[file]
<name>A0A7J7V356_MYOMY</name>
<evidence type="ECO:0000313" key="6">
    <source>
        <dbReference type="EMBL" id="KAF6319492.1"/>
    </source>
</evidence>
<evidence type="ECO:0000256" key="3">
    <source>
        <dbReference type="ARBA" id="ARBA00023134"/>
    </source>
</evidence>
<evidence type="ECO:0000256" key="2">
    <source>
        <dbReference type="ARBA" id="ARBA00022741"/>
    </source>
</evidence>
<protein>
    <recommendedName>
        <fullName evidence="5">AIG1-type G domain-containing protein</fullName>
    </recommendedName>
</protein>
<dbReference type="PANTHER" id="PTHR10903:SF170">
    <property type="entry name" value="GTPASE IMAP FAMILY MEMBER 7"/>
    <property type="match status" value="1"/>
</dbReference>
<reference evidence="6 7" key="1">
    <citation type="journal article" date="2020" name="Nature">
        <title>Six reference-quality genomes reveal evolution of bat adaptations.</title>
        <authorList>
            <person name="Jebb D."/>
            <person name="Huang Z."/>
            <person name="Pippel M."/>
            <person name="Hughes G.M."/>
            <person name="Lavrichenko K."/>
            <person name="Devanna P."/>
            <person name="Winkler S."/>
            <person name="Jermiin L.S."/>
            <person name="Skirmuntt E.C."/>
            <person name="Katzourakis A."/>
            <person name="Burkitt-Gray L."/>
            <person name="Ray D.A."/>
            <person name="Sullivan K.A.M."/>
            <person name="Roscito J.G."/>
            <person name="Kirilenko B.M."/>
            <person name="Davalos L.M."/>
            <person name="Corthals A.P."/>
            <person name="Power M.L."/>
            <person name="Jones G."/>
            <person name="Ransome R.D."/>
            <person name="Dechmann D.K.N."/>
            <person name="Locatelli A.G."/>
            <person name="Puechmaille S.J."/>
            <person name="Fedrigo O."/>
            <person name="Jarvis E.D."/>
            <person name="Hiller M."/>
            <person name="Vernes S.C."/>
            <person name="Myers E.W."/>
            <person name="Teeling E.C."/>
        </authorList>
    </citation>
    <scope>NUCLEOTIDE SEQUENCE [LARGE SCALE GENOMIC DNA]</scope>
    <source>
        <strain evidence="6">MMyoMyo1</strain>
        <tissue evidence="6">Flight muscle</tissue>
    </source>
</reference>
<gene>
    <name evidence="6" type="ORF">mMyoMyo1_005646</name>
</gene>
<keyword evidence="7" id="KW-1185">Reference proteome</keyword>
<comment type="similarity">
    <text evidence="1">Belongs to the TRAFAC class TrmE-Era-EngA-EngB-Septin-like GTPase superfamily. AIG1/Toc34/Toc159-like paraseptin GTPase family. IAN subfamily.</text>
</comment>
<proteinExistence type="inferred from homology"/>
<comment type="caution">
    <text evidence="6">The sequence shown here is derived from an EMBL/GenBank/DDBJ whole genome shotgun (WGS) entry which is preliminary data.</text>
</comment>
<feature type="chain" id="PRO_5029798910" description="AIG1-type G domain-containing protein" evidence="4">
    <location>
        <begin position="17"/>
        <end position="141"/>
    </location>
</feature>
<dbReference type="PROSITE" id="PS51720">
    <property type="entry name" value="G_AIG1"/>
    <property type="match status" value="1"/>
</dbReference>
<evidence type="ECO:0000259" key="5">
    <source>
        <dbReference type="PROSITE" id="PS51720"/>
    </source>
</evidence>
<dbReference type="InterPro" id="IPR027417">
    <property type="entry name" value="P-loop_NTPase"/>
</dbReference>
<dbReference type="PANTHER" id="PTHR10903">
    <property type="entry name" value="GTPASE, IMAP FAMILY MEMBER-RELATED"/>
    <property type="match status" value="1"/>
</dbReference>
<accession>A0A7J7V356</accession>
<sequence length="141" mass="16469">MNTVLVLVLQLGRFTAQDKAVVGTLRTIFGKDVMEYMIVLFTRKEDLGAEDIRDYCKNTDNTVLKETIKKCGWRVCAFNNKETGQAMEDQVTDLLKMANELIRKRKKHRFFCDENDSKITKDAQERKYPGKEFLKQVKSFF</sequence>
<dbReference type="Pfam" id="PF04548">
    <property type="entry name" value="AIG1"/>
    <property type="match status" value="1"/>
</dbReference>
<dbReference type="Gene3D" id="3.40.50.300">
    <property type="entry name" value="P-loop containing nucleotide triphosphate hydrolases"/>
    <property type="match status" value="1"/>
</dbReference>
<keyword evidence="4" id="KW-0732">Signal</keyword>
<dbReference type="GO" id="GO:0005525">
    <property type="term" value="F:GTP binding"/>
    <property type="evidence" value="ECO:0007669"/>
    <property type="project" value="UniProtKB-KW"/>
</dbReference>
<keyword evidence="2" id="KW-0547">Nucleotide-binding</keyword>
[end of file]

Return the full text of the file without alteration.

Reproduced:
<name>A0A7J7V356_MYOMY</name>
<evidence type="ECO:0000313" key="6">
    <source>
        <dbReference type="EMBL" id="KAF6319492.1"/>
    </source>
</evidence>
<evidence type="ECO:0000256" key="3">
    <source>
        <dbReference type="ARBA" id="ARBA00023134"/>
    </source>
</evidence>
<evidence type="ECO:0000256" key="2">
    <source>
        <dbReference type="ARBA" id="ARBA00022741"/>
    </source>
</evidence>
<protein>
    <recommendedName>
        <fullName evidence="5">AIG1-type G domain-containing protein</fullName>
    </recommendedName>
</protein>
<dbReference type="PANTHER" id="PTHR10903:SF170">
    <property type="entry name" value="GTPASE IMAP FAMILY MEMBER 7"/>
    <property type="match status" value="1"/>
</dbReference>
<reference evidence="6 7" key="1">
    <citation type="journal article" date="2020" name="Nature">
        <title>Six reference-quality genomes reveal evolution of bat adaptations.</title>
        <authorList>
            <person name="Jebb D."/>
            <person name="Huang Z."/>
            <person name="Pippel M."/>
            <person name="Hughes G.M."/>
            <person name="Lavrichenko K."/>
            <person name="Devanna P."/>
            <person name="Winkler S."/>
            <person name="Jermiin L.S."/>
            <person name="Skirmuntt E.C."/>
            <person name="Katzourakis A."/>
            <person name="Burkitt-Gray L."/>
            <person name="Ray D.A."/>
            <person name="Sullivan K.A.M."/>
            <person name="Roscito J.G."/>
            <person name="Kirilenko B.M."/>
            <person name="Davalos L.M."/>
            <person name="Corthals A.P."/>
            <person name="Power M.L."/>
            <person name="Jones G."/>
            <person name="Ransome R.D."/>
            <person name="Dechmann D.K.N."/>
            <person name="Locatelli A.G."/>
            <person name="Puechmaille S.J."/>
            <person name="Fedrigo O."/>
            <person name="Jarvis E.D."/>
            <person name="Hiller M."/>
            <person name="Vernes S.C."/>
            <person name="Myers E.W."/>
            <person name="Teeling E.C."/>
        </authorList>
    </citation>
    <scope>NUCLEOTIDE SEQUENCE [LARGE SCALE GENOMIC DNA]</scope>
    <source>
        <strain evidence="6">MMyoMyo1</strain>
        <tissue evidence="6">Flight muscle</tissue>
    </source>
</reference>
<gene>
    <name evidence="6" type="ORF">mMyoMyo1_005646</name>
</gene>
<keyword evidence="7" id="KW-1185">Reference proteome</keyword>
<comment type="similarity">
    <text evidence="1">Belongs to the TRAFAC class TrmE-Era-EngA-EngB-Septin-like GTPase superfamily. AIG1/Toc34/Toc159-like paraseptin GTPase family. IAN subfamily.</text>
</comment>
<proteinExistence type="inferred from homology"/>
<comment type="caution">
    <text evidence="6">The sequence shown here is derived from an EMBL/GenBank/DDBJ whole genome shotgun (WGS) entry which is preliminary data.</text>
</comment>
<feature type="chain" id="PRO_5029798910" description="AIG1-type G domain-containing protein" evidence="4">
    <location>
        <begin position="17"/>
        <end position="141"/>
    </location>
</feature>
<dbReference type="PROSITE" id="PS51720">
    <property type="entry name" value="G_AIG1"/>
    <property type="match status" value="1"/>
</dbReference>
<evidence type="ECO:0000259" key="5">
    <source>
        <dbReference type="PROSITE" id="PS51720"/>
    </source>
</evidence>
<dbReference type="InterPro" id="IPR027417">
    <property type="entry name" value="P-loop_NTPase"/>
</dbReference>
<dbReference type="PANTHER" id="PTHR10903">
    <property type="entry name" value="GTPASE, IMAP FAMILY MEMBER-RELATED"/>
    <property type="match status" value="1"/>
</dbReference>
<accession>A0A7J7V356</accession>
<sequence length="141" mass="16469">MNTVLVLVLQLGRFTAQDKAVVGTLRTIFGKDVMEYMIVLFTRKEDLGAEDIRDYCKNTDNTVLKETIKKCGWRVCAFNNKETGQAMEDQVTDLLKMANELIRKRKKHRFFCDENDSKITKDAQERKYPGKEFLKQVKSFF</sequence>
<dbReference type="Pfam" id="PF04548">
    <property type="entry name" value="AIG1"/>
    <property type="match status" value="1"/>
</dbReference>
<dbReference type="Gene3D" id="3.40.50.300">
    <property type="entry name" value="P-loop containing nucleotide triphosphate hydrolases"/>
    <property type="match status" value="1"/>
</dbReference>
<keyword evidence="4" id="KW-0732">Signal</keyword>
<dbReference type="GO" id="GO:0005525">
    <property type="term" value="F:GTP binding"/>
    <property type="evidence" value="ECO:0007669"/>
    <property type="project" value="UniProtKB-KW"/>
</dbReference>
<keyword evidence="2" id="KW-0547">Nucleotide-binding</keyword>